Camp Reviews: Chitabe Concession At the Okavango Delta, Botswana

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Accomodations, Africa, Review, Safaris in Botswana, Story


Chitabe Concession

Chitabe Concession covers an area of some 28,000 hectares of unspoiled Okavango Delta wilderness. It borders three sides of the south-eastern region of the well-known Moremi Game Reserve, and is nestled between two main water systems: the Gomoti Channel to the east and the Santantadibe River to the west.

This region is dominated by seasonal flood areas, which transforms over half of the concession from dry floodplains into a flourishing oasis, once the annual waters seep through. The result is an unbridled diversity of flora and fauna which in turn allows for spectacular wildlife viewing and birding experiences.



The camp has eight spacious Meru-style tents built on elevated wooden decks amongst the trees. Each tent has twin beds and en-suite facilities. The thatched dining area, pub and lounge area are built on raised decks to provide superb views across the floodplain. A pool allows guests to cool off in the heat of the day.

Naturally, the multiple habitats surrounding Chitabe sustains an abundance of wildlife, including elephant, buffalo, lion, leopard, cheetah, giraffe, zebra, tsessebe and impala. Periodic sightings of wild dog are also highlights here. Night drives provide opportunities for guests to see nocturnal mammals such as civet, serval, genet, porcupine and aardwolf. There are also two elevated hides located in the reserve, one of which is within walking distance from the camp. Guests can experience a “sleep out” under the stars in full comfort and safety.

The rooms have a cozy and traditional Safari feel. Each room also featured striking animal photos taken by owner Dave Hamman, who is a photo-journalist and private guide. One highlight were the recycled, old roof panels with animal skulls used to divide the space in the bathroom.

Some things that need improvement or warning though is the lack of privacy from the walkways the guests may experience while in their tents. If guests keep their side screens open, they are exposed to passersby.

IMG_4659Another note I’ll have to be frank with is that the food we had during our stay was not good at all. Afternoon tea was served with a bland lemon merengue pie and very tough cookies.  Dinner was a lifeless venison stew and lasagna. Even the Caesar salad tasted more like Italian Vinaigrette. Breakfast though was a saving grace. We enjoyed our private breakfast set up by the terrace with ala-carte service.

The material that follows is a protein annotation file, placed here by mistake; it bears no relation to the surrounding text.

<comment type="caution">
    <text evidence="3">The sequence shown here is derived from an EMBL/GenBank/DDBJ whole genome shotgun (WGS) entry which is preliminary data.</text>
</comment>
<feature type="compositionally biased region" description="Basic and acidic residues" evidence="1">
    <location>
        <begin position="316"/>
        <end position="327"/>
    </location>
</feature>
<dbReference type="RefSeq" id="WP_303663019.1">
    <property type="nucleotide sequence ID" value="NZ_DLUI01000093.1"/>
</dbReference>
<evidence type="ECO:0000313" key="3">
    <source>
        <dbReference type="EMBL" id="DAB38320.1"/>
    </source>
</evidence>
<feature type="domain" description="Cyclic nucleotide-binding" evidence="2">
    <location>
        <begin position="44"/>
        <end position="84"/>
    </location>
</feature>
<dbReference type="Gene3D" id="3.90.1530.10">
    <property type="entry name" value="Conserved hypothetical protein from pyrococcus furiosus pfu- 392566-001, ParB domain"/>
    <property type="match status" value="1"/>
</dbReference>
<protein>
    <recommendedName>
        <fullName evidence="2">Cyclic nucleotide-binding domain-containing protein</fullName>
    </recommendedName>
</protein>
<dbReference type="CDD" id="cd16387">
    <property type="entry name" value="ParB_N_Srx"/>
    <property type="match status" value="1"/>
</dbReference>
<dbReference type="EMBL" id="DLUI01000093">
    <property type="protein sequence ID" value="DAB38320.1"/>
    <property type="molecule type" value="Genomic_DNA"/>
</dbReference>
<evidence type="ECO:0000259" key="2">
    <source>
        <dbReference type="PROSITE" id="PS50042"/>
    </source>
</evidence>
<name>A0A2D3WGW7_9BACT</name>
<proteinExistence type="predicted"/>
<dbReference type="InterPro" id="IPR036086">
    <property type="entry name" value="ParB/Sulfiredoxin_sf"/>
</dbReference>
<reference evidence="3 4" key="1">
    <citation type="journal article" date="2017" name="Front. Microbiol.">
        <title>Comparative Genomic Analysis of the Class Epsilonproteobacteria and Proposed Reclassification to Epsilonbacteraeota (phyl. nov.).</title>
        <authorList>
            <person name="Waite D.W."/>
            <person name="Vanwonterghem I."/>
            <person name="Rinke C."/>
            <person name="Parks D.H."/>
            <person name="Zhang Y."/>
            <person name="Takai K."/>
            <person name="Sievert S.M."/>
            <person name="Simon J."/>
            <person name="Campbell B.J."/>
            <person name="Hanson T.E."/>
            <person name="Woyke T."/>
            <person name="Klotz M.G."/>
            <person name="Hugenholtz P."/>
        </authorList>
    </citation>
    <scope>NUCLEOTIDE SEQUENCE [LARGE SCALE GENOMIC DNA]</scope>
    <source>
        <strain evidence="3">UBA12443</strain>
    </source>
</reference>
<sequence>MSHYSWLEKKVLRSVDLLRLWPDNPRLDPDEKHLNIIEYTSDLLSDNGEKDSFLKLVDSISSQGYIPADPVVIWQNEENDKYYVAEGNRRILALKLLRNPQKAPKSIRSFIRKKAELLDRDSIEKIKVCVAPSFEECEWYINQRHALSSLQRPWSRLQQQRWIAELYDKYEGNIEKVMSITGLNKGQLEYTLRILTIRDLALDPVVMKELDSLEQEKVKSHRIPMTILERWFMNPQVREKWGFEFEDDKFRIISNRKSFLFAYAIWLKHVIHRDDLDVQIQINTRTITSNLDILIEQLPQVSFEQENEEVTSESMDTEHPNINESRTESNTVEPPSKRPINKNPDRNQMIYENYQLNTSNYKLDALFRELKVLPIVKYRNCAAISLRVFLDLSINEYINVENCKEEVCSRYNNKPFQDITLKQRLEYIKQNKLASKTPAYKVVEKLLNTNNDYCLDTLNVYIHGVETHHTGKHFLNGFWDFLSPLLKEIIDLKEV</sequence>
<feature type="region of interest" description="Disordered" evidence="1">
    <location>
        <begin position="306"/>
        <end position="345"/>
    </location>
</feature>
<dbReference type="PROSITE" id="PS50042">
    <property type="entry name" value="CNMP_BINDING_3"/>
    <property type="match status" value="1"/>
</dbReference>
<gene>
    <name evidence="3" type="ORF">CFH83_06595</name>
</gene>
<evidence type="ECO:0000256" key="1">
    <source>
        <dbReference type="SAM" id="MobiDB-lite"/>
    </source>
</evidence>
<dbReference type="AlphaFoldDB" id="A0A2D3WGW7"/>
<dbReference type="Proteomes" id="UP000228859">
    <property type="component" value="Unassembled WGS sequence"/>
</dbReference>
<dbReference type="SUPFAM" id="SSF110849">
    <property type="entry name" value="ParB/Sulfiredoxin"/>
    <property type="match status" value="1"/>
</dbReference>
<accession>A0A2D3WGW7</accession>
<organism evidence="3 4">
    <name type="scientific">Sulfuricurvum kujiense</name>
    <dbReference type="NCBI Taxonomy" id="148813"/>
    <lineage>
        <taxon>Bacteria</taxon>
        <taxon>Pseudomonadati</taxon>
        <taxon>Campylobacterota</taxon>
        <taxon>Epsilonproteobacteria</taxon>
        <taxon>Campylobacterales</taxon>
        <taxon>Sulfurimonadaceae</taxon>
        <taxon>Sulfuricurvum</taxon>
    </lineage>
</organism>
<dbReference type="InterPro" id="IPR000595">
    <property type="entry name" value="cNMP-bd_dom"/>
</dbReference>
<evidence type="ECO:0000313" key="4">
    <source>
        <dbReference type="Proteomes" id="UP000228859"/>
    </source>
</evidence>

IMG_4667Other guests shared their experiences over dinner. Most were quite happy with their guides and from their stories, their wildlife encounters proved that the area was very productive. Many had seen Lions hanging out by the bridge while crossing the river to the camp, a leopard with cubs, and herds of elephants. We only had one afternoon in Chitabe and our game drive with an elderly couple who were avid birdwatchers was a bit slow. I must say, I was more impressed with the off-roading experience rather than the wildlife that afternoon. What made the drive worthwhile was seeing a giraffe take caution of the surroundings before awkwardly bending down on a knock-kneed stance to drink and taking sundowners overlooking a pond with a group of elephants taking a quick dip as the hippos waded guard. The night drive on the way back was also good as we saw a wild cat in the plains and two hippos grazing.

Just a few meters away and actually sharing a staff village with Chitabe is its sister camp, Chitabe Lediba.

Chitabe Lediba

Chitabe Lediba has just five secluded tented chalets, set on low decks and shaded by large trees. Each has a veranda at the front kitted out with comfortable chairs, a couple of footstools and a table. From here, double doors lead into the bedroom, with polished dark-wood floors and rattan rugs.

The décor is smart and airy, but not overdone. Comfortable beds sit under a mosquito net and are flanked by bedside tables with reading lamps. A writing desk plays host to stationery, magazines and bottled water, and the adjacent strip of universal plugs is handy for charging batteries. A ceiling fan and standing fan help to keep the tent cool and the mosquitoes at bay, while meshed windows enable a cooling breeze to flow through.

A tall wooden headboard separates the bedroom from the bathroom, where two deep ceramic basins are set on a wooden counter beneath large framed mirrors. Behind the headboard is ample hanging and shelving space, with a digital safe, bathrobes and extra blankets. There’s a separate flush toilet, and a canvas-walled shower that gives a powerful blast of water. There’s also a spacious outdoor shower, partially surrounded by canvas walls for privacy, but with views over the plains.

Two of the chalets are family units, consisting of two en-suite bedrooms – one with an outside shower. Both rooms share a balcony and one unit has an interleading hallway, well suited for families with younger children or friends travelling together.


The camp felt more updated and lighter compared to the Chitabe. The bright upholstery felt more fresh and even the wood varnish of the floors and surrounding furniture was more youthful. The set up of the rooms were similar to Chitabe’s but was refurbished in 2011.

The place is ideal for families or groups who can reserve the whole camp for their own occasion, as it feels very homey and intimate. Its also good for couples that appreciate more attention from staff as it provides the same quality of service in a smaller camp. I personally think if you intend to do Chitabe, you should consider Chitabe Lediba for now because the place is newer and improved while enjoying the same wealth of activities within the same area.

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